A year ago, I started my blogging adventure with three weighty volumes on the state of golf in England in 2018. This year I will condense my annual evaluation of the game in this country into a single tome – albeit split into 3 key areas. I will also introduce grades for each section to put into layman’s terms where I believe the sport currently stands and the potential for improvement.
For many years, golf had rested lazily on its laurels, relying on the huge reach of Tiger Woods to inspire young players into the game. Golf had slowly become uncool, old-fashioned, pedestrian and boring.
Last year we began to see the roots of recovery in attracting new players to the game. Technology is helping – golf simulators have begun to pop up in holiday parks and the like, a fun way to introduce the IT generation to the sport. TopGolf has used the Bowling model to bring a fresh and social dynamic to the driving range. Adventure Golf courses have been created in spectacular settings whilst retaining a traditional putting challenge. New schemes have been developed and cleverly marketed to make introductory lessons more attractive – particularly for women.
So all of these positive developments have now begun to bear fruit – but in 2019 there is still much to do. The next huge area required to bridge the gap between taking up the game and joining a Club are fun and creative short and municipal courses.
For too long now, the conditioning and design of ‘pitch and putt’ and council facilities have been poor, bland and just boring. It is time for talented course architects to help the future of the game by creating a sustainable and fun model for short 6 or 9 hole courses. Great design does not have to be expensive and the market is crying out for such tracks.
PGA Professionals also have a part to play. Many of these are hard-working, talented people but their system is churning out heavily technical based tuition models. There is much more to golf than the technique and it is time that introductory lessons got players playing the game rather than just the swing. Who wants to spend their leisure time learning about the intricacies of the Vardon grip? Lets make it FUN.
Entry Level Grade: C
In England, Club golfers are the backbone of the game. They are some of the most passionate, knowledgable and dedicated students of the game anywhere in the world. But golf club membership in this country has been in decline for a number of years and most golf clubs have resembled a drunk at the bookies, stumbling from one desperate offer to the next looking for the magic answer.
In fairness, Clubs have been let down by a staggering lack of leadership and guidance from County Golf Unions run by out-of-touch old men in blazers and a National Golf Union so bloated by its poll-tax style funding that it seems to act purely for its own justification and forgets its key purpose.
The Club Game is going through the midst of a re-balancing at the moment, with courses closing across the country at a regular rate. In the harshest sense, this process needs to happen. There has been an over-supply of poor facilities since the boom of the 1990s and some facilities closing helps to make the strongest Clubs even stronger.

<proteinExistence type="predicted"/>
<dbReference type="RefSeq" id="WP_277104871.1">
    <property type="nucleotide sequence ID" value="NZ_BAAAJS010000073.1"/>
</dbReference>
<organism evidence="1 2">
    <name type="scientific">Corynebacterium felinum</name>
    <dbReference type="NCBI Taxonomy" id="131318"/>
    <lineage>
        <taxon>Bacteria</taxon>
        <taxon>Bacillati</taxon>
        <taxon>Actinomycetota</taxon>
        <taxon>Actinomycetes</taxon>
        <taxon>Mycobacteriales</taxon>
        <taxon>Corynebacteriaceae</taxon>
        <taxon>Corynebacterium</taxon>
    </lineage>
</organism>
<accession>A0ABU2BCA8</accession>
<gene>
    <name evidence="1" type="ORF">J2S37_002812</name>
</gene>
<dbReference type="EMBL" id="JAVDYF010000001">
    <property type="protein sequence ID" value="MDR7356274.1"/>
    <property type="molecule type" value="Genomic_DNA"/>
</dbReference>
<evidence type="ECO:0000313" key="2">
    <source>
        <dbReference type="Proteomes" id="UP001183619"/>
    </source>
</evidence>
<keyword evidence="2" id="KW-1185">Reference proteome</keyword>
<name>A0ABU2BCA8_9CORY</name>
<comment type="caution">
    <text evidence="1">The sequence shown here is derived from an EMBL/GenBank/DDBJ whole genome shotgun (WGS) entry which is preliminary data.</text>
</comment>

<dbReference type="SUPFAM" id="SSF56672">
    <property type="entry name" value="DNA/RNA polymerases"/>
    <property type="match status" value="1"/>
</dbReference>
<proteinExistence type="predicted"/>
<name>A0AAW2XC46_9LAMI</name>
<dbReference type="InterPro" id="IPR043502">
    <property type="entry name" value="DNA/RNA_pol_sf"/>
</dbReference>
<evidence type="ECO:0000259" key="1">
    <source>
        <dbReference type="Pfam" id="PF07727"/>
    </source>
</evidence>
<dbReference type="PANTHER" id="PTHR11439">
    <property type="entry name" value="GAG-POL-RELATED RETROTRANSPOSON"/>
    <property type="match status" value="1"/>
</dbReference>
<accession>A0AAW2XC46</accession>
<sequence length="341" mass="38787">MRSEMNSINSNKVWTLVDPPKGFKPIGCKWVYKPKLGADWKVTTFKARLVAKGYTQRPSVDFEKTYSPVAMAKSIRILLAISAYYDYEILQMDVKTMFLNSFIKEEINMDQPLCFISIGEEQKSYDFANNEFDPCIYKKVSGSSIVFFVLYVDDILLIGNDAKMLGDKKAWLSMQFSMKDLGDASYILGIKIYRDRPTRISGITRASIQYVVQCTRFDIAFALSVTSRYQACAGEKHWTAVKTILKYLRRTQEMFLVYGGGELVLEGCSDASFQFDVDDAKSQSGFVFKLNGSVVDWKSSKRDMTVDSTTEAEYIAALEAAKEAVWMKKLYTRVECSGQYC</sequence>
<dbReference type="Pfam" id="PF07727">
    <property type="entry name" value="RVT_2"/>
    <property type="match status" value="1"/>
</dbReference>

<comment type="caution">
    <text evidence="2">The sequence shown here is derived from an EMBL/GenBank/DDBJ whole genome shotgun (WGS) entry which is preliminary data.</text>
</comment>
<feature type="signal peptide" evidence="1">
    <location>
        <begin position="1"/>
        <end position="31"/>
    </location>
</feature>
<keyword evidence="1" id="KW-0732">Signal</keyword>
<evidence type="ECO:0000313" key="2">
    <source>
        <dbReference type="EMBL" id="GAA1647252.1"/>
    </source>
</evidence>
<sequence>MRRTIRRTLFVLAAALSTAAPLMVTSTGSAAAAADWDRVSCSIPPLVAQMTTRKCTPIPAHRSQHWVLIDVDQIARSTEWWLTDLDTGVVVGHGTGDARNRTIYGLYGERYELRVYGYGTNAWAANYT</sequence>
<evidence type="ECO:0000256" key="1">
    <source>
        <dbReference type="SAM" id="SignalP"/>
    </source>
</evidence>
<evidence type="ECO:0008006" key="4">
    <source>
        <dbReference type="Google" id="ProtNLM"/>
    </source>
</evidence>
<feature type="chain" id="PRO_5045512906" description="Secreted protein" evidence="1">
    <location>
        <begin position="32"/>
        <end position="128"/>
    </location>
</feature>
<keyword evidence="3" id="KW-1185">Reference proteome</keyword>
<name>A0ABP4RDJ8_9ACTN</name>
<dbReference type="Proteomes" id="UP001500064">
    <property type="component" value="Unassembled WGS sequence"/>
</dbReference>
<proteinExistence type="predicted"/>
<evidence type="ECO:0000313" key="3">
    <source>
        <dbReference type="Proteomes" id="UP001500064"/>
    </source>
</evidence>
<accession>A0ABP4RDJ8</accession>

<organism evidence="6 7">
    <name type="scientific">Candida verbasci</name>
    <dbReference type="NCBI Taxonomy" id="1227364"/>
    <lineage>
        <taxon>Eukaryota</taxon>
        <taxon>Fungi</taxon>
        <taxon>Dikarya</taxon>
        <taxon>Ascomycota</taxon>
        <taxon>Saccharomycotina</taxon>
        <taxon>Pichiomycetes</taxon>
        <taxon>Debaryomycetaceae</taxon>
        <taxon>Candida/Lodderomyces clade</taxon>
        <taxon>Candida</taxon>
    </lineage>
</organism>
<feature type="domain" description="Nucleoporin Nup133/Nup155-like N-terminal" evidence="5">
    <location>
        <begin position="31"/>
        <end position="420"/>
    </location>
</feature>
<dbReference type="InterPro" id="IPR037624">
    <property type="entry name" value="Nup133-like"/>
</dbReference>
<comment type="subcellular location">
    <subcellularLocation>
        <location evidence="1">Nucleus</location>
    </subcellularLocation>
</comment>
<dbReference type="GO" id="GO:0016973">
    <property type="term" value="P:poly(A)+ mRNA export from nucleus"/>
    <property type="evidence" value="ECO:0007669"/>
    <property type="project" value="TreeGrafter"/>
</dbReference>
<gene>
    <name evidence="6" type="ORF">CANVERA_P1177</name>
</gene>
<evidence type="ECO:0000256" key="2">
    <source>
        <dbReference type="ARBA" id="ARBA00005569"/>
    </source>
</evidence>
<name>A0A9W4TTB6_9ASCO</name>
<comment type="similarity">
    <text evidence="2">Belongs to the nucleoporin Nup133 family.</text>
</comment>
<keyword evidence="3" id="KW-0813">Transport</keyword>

There is room in the market for all different types of Clubs – 9-Hole courses, Hotel based resort courses, top 100 venues and ultra-exclusive Private members Clubs. The key for the individual venue is to know its place in the market and orientate itself accordingly.
Clubs need to market themselves much better and more appropriately. The trend for 2 for 1 vouchers and lowering Green Fees has ripped the middle out of the market and this process must be reversed. The good news is that I have seen at first hand how many talented Managers, Greenkeepers and leaders there are in the industry and if Clubs trust these people they will be in good hands.
Club Level Grade: C-
As the only true needle mover in the game, the resurgence of Tiger Woods in 2018 has offered a huge fillip for the game at elite levels. Sights of the huge and passionate crowds at the conclusion of his Tour Championship victory brought back memories of Arnie Palmer and his army in his pomp.
Below Tiger there are enough ‘good’ characters like Rory, Rickie and the Justin’s and enough ‘bad’ characters like Reed and Bubba to keep the game and its players engaging.
A breed of new athletes, led by Cameron Champ looks to be the trend of the next generation. This offers a challenge to the sports leadership, as trained players mixed with forgiving technology combine to make many classic courses obsolete and the traditional skill of using long-irons a thing of the past. Limiting the ball seems the best way to maintain the architectural principles of the greatest courses that are such an important part of the game’s history and future.
In Europe, the finances of the Professional game are more of a challenge and the European Tours foray to Saudi Arabia to attract investment and a stellar field has probably backfired in a raft of bad publicity this week. In a more general sense however, Keith Pelley is an innovative leader who has helped to modernize the offering and try new things, which could filter down to help grow the game.
The Ladies game still struggles to attract the media coverage it deserves and needs to embrace different formats and act as a leader in this respect. The ladies could certainly compete with the men if the teeing areas are appropriately spaced and this could be a great way to gain attention.
2019 has seen a modification of the rules and the early signs are mixed but probably mostly positive. A key aspect of the changes is an attempt to quicken up the game. They will be of very limited benefit in this respect and until the Professional Tours start to take this topic seriously and penalize the serial offenders then slow play will continue to be a huge turn-off at all levels of the game.
Professional Level Grade: B